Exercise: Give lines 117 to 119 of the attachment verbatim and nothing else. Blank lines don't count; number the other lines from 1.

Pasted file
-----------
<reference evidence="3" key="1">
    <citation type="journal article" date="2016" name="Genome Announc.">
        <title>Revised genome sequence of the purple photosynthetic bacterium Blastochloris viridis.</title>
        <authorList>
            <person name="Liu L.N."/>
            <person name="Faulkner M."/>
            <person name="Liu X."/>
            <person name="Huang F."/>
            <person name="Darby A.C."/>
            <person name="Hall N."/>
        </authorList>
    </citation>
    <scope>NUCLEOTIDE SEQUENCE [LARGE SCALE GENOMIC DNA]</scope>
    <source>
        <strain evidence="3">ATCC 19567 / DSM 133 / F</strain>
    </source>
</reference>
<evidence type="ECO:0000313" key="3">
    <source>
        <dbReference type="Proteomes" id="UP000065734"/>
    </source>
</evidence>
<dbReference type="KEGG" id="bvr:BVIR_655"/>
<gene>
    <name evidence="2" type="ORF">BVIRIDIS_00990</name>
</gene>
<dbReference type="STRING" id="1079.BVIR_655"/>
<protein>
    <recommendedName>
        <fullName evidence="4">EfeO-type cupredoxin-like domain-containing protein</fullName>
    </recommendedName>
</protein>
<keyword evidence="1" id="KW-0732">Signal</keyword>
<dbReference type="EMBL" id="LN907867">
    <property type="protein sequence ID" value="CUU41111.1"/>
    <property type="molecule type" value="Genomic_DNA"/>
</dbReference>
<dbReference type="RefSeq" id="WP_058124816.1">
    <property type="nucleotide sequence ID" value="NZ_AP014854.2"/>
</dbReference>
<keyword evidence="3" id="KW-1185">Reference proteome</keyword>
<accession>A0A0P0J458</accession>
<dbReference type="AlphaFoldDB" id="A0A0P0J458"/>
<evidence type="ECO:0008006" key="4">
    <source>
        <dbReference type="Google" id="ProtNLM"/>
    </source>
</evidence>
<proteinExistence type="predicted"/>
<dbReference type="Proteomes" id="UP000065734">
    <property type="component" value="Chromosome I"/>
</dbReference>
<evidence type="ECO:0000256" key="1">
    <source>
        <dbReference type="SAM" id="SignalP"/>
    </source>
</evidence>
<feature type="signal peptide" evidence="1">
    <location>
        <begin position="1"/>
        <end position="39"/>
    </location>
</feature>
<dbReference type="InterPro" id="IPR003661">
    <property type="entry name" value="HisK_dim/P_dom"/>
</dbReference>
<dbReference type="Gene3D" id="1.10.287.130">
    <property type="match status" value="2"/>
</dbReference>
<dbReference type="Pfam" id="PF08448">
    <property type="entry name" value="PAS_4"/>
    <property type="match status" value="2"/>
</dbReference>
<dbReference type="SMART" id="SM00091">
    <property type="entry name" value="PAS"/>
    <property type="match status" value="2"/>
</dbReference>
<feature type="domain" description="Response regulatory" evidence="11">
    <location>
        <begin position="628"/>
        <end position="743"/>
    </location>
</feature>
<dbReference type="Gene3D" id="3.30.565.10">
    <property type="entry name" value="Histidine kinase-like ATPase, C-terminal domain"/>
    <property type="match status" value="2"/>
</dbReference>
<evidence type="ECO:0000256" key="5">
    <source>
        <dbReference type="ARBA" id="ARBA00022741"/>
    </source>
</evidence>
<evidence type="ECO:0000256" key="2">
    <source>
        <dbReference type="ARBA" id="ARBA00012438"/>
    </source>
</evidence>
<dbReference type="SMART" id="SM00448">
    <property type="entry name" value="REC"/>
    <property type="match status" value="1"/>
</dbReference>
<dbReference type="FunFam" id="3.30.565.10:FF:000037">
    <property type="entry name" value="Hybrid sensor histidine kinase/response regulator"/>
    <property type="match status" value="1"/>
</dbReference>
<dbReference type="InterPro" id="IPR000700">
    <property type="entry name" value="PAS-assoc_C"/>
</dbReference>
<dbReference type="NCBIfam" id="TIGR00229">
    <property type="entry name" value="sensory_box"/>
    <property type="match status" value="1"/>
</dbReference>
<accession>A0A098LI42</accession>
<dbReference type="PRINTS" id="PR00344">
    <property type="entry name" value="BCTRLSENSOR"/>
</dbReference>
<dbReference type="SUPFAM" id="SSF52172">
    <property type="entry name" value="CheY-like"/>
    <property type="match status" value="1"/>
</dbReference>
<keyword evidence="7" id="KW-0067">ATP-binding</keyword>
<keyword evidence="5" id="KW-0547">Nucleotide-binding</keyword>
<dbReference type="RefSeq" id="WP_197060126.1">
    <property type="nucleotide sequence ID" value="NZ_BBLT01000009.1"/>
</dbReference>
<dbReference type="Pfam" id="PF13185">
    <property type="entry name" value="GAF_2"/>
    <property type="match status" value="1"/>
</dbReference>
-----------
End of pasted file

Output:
<dbReference type="SUPFAM" id="SSF52172">
    <property type="entry name" value="CheY-like"/>
    <property type="match status" value="1"/>